Good as a casual reader wanting to know more about gay film history. I am not exactly a film buff so most of these titles were new to me and it was insightful to be able to see how gay representation has oscillated between a few different tropes over time. We ((being gay men, although many of these same tropes applied to lesbians in film as well - the tormented sole trope in particular)) are either the pathological villain, the flamboyant sissy the audience delights in laughing at, or the tormented character who overdoses and dies or commits suicide. And then there's those few films in there that actually do queer people and representation a service. Someone more heavily invested in queer film - or film in any capacity - probably won't have much use for this text. And someone like me who is only partially invested in film probably won't really want or need to read the text in its entirety. But it's still a worthwhile touch & go read. Also now I know what that movie poster was a guy I was seeing photographed us kissing in front of for a photo project he had so that's a plus. ((It was Pink Narcissus))

  • Gareth Johnstone
    2019-03-25 01:29

    Far too many errors make the book an unreliable source for reference and the author gives his subjective opinion as if it was the consensus of critical opinion, or worse still, as if other opinions have no value. He also includes work created for tv, but does not do so until relatively recently, belying the fact that LGB characters have appeared on television for much longer. His authority to provide a History of Gay Cinema, is therefore compromised.

  • Erastes
    2019-03-28 04:18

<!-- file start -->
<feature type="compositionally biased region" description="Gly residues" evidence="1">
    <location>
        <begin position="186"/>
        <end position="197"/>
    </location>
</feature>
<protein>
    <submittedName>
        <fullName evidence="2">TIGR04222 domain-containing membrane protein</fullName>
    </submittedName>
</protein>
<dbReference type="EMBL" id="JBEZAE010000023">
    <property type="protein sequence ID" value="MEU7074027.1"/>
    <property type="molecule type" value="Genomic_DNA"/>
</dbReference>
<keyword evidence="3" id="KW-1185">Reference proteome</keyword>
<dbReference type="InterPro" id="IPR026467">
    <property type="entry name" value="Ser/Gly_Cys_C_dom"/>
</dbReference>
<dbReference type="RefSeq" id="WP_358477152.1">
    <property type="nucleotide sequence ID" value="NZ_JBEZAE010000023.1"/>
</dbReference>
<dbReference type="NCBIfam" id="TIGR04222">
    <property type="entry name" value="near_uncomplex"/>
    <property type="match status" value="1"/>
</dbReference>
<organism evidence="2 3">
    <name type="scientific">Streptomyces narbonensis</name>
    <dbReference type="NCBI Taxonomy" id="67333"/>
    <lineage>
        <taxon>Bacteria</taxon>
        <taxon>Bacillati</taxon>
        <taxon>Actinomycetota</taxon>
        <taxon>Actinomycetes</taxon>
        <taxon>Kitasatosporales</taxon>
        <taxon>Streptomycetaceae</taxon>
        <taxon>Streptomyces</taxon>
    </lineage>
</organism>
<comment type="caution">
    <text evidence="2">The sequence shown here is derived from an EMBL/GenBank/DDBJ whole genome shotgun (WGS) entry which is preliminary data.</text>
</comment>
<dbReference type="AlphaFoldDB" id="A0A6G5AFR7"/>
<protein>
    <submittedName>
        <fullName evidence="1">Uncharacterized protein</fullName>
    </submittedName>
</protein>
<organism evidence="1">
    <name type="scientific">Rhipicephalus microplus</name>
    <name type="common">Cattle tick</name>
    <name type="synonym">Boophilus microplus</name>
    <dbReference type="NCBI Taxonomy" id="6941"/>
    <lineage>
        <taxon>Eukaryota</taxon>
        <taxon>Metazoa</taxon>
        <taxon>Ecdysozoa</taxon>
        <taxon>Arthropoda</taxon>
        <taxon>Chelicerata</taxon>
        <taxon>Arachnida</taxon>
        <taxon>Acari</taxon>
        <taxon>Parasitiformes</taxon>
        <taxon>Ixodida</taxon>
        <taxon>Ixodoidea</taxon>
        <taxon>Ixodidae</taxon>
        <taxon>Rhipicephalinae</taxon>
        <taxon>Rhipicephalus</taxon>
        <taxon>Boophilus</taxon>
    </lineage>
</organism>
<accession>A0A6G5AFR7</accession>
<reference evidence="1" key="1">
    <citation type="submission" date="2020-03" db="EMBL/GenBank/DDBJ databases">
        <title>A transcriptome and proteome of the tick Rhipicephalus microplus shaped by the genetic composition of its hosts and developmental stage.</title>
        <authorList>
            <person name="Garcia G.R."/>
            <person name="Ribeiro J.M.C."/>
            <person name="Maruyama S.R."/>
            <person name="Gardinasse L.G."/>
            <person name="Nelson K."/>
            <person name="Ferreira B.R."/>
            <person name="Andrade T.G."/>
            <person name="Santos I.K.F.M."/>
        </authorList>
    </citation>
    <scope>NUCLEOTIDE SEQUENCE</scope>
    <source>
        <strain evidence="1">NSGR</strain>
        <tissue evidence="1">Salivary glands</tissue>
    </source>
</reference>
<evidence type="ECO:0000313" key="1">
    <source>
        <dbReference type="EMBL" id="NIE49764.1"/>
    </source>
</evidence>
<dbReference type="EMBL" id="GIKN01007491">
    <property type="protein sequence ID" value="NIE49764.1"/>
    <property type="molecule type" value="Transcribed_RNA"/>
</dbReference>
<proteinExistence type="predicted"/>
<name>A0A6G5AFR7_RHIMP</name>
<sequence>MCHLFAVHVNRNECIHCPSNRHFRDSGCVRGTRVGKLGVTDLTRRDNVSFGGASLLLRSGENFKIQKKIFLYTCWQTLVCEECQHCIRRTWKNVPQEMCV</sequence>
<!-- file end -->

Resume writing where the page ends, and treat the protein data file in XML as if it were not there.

I wouldn’t consider this as a research tool, it’s more like a box of chocolates. Rather than a weighty tome dealing with the subject on a serious level, it’s more a coffee-table decoration and one that lets you pick it up, delve inside and read their view.Sadly, I didn’t find it a “history” rather than a rainbow coloured meander down a yellow brick road. And that is probably its aim–for a book to truly do justice to subject it would need to be about four times the length.Despite a very lengthy foreword by Simon Callow I felt disappointed by this book for several reasons. Many of the films I wouldn’t consider gay at all–but simply “films that have become favourites of gay men.” Films like Mildred Pierce are included, I assume, because Joan Crawford has become such a huge gay icon. But the film itself? Not gay in the absolute slightest. And “The Women” is listed–again, because of the performances and gay icons within and gay men love the film, but neither film is one I would consider to be “gay cinema.”As well as films that were included–and many of which were awarded their “gay oscar ” accolade at theend–there were notable omissions–the main one being “The Celluloid Closet” which baffled me, unless it was consdered to be a rival. I feel it was an important enough film to at least be mentioned.It’s an attractive book, with a beautiful layout, lush with photographs and I can’t fault it in that respect. Each era is nicely handled, and not one era is top heavy. It is certainly informative, I just don’t think that it’s as informative as it should be, given the title.It strikes me like someone’s favourite list, and not a tome for serious study. But it depends what you are coming to this book for, I suppose. If you want a book you can flip through and read snippets about star gossip and what the author thinks gay men take from the “not gay” films–interspersed with actual gay movies, but missing several important films out entirely–then you’ll probably enjoy it. It’s probably suitable for leaving on your coffee table for your friends to leaf through, but if you want a concise book for research on the subject, don’t waste your money.